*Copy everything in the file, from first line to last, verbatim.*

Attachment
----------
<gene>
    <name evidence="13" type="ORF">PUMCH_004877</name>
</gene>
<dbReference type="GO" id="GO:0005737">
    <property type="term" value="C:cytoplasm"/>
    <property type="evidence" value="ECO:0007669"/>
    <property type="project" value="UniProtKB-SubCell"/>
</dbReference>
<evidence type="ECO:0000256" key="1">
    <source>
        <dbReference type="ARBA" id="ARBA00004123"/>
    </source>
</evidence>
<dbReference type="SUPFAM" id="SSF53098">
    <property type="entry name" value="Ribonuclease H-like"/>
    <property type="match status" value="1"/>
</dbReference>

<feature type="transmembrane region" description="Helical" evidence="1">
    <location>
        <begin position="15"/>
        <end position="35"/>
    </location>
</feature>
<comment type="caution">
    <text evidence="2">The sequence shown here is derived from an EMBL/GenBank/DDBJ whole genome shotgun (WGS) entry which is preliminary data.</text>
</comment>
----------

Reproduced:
<gene>
    <name evidence="13" type="ORF">PUMCH_004877</name>
</gene>
<dbReference type="GO" id="GO:0005737">
    <property type="term" value="C:cytoplasm"/>
    <property type="evidence" value="ECO:0007669"/>
    <property type="project" value="UniProtKB-SubCell"/>
</dbReference>
<evidence type="ECO:0000256" key="1">
    <source>
        <dbReference type="ARBA" id="ARBA00004123"/>
    </source>
</evidence>
<dbReference type="SUPFAM" id="SSF53098">
    <property type="entry name" value="Ribonuclease H-like"/>
    <property type="match status" value="1"/>
</dbReference>

<feature type="transmembrane region" description="Helical" evidence="1">
    <location>
        <begin position="15"/>
        <end position="35"/>
    </location>
</feature>
<comment type="caution">
    <text evidence="2">The sequence shown here is derived from an EMBL/GenBank/DDBJ whole genome shotgun (WGS) entry which is preliminary data.</text>
</comment>